Annie Hudnut has a lifelong passion for making. Her artistic roots trace back to her early years, where she dabbled in fabric and glue, while her serious dedication lay in classical piano and dance. You’ll see the influence of music and dance in her modern quilts that move across the wall.
Why quilting? How does that medium best express what you want to communicate through your art? How did you get started?
I started playing with glue and fabric when I was about 5 years old. I’ve always loved to make stuff with my hands. Classical piano was my “serious” focus of interest. Sewing was where I had fun. I loved expressing myself through lots of weird homemade clothes. While my mom wasn’t particularly adept with her hands, she always made sure I had an abundance of materials and was happy when I rode my bike to the fabric store and went to town. I was a maker, long before maker became a trendy word. Important to note is that I was also a dancer, ballet and jazz, and as an adult I took up tap and got good enough to teach. One of the things that I loved the most about teaching tap was the improvisatory nature of putting together steps (kind of a mix and match approach that gave agency to my students).
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In 1987 when my third child was a baby, I became interested in this quilting thing and during nap time, I watched Quilt In a Day with Eleanor Burns on PBS. I threw my scraps over my shoulder and bought the few books available at the time and seriously started learning something new. I was fascinated with the repetition and creating secondary space was just plain magic. I was hooked.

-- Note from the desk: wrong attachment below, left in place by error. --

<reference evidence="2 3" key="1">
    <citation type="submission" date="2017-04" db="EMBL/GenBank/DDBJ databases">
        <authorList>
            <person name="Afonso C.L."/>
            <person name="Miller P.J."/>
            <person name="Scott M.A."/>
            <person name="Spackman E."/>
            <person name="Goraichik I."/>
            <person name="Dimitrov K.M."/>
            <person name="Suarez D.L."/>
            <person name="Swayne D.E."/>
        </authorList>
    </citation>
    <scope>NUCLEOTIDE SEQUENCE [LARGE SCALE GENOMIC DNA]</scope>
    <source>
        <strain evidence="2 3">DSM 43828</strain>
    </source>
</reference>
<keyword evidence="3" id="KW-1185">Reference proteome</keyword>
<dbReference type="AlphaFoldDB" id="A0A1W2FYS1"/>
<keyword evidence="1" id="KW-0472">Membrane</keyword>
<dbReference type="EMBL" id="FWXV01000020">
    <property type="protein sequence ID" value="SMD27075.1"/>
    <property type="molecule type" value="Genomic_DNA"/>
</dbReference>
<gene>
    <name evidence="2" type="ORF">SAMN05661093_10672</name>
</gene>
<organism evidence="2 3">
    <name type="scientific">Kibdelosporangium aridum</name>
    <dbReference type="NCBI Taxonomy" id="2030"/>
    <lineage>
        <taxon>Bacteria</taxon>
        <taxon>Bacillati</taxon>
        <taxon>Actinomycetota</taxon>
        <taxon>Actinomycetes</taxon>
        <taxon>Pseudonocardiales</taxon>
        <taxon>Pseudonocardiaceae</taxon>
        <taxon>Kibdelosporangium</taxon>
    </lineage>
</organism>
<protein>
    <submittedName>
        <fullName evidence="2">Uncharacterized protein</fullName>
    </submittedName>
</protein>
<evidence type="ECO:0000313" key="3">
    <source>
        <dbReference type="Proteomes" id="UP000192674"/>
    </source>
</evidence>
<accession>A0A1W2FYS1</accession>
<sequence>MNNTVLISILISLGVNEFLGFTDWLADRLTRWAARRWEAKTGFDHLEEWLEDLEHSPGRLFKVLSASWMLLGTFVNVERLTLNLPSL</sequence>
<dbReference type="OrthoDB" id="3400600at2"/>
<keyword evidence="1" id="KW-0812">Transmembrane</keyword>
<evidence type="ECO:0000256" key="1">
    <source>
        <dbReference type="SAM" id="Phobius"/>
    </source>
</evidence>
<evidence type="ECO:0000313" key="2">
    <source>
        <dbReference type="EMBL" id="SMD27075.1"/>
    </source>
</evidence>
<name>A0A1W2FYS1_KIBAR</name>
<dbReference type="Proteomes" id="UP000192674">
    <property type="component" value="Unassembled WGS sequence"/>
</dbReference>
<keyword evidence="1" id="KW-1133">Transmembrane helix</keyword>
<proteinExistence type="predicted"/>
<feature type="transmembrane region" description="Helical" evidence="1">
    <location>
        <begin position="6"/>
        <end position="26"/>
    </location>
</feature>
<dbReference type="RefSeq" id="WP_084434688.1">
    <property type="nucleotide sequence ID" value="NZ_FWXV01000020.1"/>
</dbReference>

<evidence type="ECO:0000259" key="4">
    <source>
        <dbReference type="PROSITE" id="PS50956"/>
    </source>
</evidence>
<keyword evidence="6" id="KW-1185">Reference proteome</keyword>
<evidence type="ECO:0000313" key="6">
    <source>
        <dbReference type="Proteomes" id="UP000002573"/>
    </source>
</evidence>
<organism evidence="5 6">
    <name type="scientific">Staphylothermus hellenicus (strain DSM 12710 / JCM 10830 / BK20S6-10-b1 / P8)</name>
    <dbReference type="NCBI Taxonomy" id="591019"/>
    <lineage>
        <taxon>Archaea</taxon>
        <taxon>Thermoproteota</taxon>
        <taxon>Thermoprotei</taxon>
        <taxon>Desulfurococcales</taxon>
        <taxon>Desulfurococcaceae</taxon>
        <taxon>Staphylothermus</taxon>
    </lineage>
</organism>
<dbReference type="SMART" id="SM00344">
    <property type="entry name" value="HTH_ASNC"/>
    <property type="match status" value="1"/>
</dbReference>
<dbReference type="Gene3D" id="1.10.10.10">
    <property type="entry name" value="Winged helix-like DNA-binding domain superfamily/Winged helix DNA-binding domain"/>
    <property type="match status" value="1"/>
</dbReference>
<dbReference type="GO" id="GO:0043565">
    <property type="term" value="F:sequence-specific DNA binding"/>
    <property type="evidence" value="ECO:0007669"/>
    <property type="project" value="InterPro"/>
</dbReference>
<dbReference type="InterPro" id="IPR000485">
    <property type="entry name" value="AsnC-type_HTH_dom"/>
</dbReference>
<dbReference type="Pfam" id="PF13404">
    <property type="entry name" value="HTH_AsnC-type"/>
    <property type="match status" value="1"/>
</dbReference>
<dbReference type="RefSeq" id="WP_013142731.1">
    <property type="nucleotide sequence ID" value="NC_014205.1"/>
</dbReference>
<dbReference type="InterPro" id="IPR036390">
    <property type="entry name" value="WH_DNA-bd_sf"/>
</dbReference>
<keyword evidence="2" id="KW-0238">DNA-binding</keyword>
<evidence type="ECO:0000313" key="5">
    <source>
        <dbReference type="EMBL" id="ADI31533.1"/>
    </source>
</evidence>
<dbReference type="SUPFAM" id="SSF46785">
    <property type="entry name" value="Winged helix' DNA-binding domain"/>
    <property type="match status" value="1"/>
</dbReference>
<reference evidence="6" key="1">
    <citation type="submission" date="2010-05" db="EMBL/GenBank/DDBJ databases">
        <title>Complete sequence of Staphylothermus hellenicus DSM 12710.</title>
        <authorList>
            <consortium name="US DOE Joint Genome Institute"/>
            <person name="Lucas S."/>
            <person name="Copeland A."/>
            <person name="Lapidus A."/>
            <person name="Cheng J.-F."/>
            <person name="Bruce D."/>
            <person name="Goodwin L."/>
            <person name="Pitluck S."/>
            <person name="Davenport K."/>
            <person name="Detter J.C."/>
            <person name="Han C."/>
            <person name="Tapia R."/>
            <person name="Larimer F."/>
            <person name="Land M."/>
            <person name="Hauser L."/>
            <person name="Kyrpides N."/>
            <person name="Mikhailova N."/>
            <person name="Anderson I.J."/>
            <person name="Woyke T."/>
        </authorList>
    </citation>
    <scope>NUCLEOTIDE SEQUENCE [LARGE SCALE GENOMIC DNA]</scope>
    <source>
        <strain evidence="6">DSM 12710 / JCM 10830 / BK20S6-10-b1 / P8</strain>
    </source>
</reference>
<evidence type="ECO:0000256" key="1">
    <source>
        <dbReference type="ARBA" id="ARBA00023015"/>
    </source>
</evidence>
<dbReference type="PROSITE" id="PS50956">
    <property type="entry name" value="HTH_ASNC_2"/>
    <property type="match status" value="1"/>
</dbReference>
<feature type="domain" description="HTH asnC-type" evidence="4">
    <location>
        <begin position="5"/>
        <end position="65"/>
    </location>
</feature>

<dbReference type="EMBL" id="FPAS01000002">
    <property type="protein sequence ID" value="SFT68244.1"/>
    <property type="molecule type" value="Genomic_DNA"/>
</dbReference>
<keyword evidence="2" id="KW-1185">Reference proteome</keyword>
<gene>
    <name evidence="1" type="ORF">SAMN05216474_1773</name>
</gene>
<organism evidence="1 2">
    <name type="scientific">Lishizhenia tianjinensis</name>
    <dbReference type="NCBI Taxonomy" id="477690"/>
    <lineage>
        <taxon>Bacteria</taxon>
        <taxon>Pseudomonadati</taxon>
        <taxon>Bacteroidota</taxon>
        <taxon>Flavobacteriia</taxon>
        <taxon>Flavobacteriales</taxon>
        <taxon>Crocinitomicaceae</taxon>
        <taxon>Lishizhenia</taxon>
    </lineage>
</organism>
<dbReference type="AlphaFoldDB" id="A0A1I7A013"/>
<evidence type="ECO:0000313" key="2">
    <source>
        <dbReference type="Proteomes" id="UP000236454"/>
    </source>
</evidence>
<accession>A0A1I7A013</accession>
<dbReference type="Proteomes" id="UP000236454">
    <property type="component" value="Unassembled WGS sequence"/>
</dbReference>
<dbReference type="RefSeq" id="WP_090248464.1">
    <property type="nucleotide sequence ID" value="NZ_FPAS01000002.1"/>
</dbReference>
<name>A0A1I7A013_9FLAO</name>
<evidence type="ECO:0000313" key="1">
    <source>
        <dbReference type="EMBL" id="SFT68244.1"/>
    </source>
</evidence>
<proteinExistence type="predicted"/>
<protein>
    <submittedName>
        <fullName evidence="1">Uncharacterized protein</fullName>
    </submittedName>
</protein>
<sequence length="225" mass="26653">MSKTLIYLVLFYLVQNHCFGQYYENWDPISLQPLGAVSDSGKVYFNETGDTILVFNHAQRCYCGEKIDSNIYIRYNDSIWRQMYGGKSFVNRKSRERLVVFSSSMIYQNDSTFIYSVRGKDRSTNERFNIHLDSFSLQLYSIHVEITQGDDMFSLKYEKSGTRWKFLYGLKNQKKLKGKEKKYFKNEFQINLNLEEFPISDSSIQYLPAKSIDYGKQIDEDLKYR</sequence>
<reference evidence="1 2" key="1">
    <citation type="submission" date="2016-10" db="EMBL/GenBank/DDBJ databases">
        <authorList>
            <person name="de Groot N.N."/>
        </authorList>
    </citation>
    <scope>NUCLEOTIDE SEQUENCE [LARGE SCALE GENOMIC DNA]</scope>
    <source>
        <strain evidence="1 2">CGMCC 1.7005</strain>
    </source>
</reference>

Fast forward to Gwen Marston and Freddie Moran’s books on collaborative quilting. Loved the spikes, loved the red, pretty much loved everything that I saw and I started playing. I consider improv quilting to be on a continuum of tame to wild. I was a little past tame at this point and I had no idea where wild was going to take me.
Fast forward some more…I saw an interview with Irene Roderick on YouTube and I got prickles on the back of my neck. This is what I wanted to do when I grew up. I arranged a meet and bow down at QuiltCon Austin and my quilting world was on the cusp of exploding. Irene is a monumental talent, a generous soul, very funny and the best mentor, teacher, colleague and friend that a girl could ask for. She, Patty Coppock (quilter extraordinaire) and I formed a special bond/ critique group at the beginning of the pandemic and it is still going strong. We recently added 2 more amazing quilters to the mix, Carolina Oneto and Jennifer Candon. Honestly it’s an embarrassment of creative riches. I would be remiss if I didn’t mention my dear friend Lenny van Eijk, yet another wonderful quilter with whom I share a special quilting relationship. It’s all about community for this solitary bee. I finally belong!
Are you a “finisher”? How many UFOs do you think you have?
Ultimately I am a finisher (mostly). If I’m on a roll, I let myself design and piece until the dreaded quilter’s block sets in. This year I ended up with 16 pieced tops in the queue and frankly that’s about 10 too many. I then quilt for days and face or bind for days as well.